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David Washington

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David graduated summa cum laude from the University of Florida in 2009. There, when he wasn’t in the library studying or at work washing dishes, David was competing in marathons and directing a free after-school program at Gainesville’s Dignity Project.

Upon graduation David joined the Peace Corps as a youth development volunteer in San Juancito, Honduras. He trained teachers, assisted in vaccine drives, and taught health, gender awareness, and professional development courses to Honduran youth. David helped procure musical instrument donations for the San Juancito Foundation, and he taught trumpet classes to children in town. He also worked with local community leaders to plan and fundraise for municipal projects.

David’s work in Honduras was done in the shadow of a coup d’etat and rapidly escalating violence in what is now the world’s most violent country. David’s experiences with youth and violence in the U.S. and in Honduras influenced his decision to work with the Seneca Family of Agencies in the San Francisco Bay Area upon returning to the United States. As a Family Support Counselor, he worked with children diverted from the juvenile justice system and their families, focusing on their strengths in order to create stable environments where the children could thrive without state intervention.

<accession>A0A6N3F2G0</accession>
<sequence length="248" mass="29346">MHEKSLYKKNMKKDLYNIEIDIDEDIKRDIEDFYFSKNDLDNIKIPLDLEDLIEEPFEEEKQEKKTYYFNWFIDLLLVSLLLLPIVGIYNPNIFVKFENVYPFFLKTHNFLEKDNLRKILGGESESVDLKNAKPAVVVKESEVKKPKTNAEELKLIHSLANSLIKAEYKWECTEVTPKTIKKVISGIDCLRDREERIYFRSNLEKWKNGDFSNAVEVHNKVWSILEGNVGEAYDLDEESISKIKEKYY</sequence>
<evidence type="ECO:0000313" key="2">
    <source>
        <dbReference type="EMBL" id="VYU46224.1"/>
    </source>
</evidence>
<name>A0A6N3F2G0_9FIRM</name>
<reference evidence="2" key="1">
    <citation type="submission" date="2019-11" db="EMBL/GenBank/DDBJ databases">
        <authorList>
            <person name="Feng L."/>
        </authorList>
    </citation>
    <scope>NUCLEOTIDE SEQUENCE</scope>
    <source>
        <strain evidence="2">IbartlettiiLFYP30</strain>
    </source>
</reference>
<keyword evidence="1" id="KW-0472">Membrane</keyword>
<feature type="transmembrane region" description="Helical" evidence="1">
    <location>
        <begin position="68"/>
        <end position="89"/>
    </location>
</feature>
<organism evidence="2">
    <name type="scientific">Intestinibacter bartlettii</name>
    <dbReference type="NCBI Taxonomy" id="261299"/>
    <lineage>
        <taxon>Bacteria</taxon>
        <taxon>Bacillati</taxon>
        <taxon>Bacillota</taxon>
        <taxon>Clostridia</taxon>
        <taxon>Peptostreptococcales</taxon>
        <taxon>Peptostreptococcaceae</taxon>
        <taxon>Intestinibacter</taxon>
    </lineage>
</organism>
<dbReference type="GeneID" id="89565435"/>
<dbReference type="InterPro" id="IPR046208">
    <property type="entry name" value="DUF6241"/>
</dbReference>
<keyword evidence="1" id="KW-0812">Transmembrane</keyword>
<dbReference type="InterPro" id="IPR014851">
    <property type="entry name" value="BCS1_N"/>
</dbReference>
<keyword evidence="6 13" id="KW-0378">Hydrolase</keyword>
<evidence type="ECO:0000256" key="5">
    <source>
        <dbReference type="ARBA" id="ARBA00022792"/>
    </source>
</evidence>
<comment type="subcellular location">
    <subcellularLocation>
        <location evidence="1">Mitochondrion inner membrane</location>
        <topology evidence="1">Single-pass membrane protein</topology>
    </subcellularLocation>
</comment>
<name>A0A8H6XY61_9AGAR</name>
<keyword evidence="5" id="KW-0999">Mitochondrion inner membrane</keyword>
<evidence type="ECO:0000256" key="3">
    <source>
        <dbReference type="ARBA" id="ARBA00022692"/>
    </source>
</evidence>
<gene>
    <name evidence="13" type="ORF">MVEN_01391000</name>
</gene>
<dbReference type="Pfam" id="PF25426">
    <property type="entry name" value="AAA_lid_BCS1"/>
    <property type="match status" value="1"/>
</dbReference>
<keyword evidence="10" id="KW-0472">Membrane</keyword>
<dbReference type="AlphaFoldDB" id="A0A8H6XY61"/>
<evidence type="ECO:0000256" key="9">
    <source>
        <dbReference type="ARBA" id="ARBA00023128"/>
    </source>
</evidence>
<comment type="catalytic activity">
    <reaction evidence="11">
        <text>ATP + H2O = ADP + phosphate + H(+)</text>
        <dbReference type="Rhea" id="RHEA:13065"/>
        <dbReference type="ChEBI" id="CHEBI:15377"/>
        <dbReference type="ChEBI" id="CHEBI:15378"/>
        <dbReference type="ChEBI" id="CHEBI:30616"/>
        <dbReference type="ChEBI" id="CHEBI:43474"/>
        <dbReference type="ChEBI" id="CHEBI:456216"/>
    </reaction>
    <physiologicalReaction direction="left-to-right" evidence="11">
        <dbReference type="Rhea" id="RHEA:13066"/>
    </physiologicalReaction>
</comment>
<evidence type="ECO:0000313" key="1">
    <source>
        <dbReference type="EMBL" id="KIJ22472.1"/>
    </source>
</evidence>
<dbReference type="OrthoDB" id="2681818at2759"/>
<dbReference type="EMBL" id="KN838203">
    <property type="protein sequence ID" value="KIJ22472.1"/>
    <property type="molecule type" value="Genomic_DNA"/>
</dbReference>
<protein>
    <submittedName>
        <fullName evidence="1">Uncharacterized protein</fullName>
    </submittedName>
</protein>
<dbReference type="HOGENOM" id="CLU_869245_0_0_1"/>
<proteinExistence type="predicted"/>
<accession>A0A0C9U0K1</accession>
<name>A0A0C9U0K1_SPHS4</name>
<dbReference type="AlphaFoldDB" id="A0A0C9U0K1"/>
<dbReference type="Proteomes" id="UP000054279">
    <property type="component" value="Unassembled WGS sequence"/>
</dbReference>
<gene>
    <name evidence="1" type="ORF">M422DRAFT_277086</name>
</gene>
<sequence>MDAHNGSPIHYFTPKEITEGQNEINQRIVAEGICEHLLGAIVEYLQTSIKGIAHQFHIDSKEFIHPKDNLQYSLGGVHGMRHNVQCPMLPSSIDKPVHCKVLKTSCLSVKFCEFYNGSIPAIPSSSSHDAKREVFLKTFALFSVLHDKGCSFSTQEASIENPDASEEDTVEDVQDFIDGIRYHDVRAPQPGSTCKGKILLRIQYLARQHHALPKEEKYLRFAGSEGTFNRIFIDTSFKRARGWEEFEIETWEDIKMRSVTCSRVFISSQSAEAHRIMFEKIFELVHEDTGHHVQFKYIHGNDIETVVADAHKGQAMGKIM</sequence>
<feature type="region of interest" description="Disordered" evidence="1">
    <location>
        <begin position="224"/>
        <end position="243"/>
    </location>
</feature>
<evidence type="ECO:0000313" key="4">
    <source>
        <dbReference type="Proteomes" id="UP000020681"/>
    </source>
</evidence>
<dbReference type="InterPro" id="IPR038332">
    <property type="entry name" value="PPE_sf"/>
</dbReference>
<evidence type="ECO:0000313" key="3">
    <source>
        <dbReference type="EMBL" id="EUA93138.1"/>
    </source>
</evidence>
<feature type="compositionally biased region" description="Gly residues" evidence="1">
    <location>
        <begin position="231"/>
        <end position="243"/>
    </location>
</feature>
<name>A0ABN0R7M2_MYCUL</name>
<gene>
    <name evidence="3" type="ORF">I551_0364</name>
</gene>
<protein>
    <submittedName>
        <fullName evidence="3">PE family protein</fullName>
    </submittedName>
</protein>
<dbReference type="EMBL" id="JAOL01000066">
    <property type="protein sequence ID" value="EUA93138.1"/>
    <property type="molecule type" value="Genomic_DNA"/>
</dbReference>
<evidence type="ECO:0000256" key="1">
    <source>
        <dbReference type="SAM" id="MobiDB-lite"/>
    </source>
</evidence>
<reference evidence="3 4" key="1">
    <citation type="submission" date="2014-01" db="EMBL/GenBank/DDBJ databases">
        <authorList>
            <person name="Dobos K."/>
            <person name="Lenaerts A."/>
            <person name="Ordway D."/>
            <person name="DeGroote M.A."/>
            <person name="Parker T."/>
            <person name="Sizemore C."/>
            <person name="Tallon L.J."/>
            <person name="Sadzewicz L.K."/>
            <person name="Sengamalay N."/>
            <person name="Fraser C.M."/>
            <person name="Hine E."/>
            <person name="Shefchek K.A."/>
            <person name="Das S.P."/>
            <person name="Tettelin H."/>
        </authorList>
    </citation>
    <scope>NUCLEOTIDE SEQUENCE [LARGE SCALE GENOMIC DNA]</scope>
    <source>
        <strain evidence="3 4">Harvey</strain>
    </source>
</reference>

David has served on the boards of two of Penn Law’s student-run pro bono projects: the Prisoners’ Legal Education and Advocacy Project and the Penn Law Immigrant Rights Project. He is a founder and current President of a student group: Penn Law Defenders of the Accused, Detained, and Incarcerated; and he was elected to be an Executive Editor of the Journal of Law and Social Change.

During his first summer, David worked at the American Civil Liberties Union in Los Angeles, where he assisted in litigation and community organizing surrounding issues of police brutality, immigrant detention, and mental health courts. During his second summer, he worked at the Public Defender Service for the District of Columbia, where he assisted in indigent defense in felony cases. David’s career goals include indigent defense, civil rights advocacy, and incarceration and detention reform.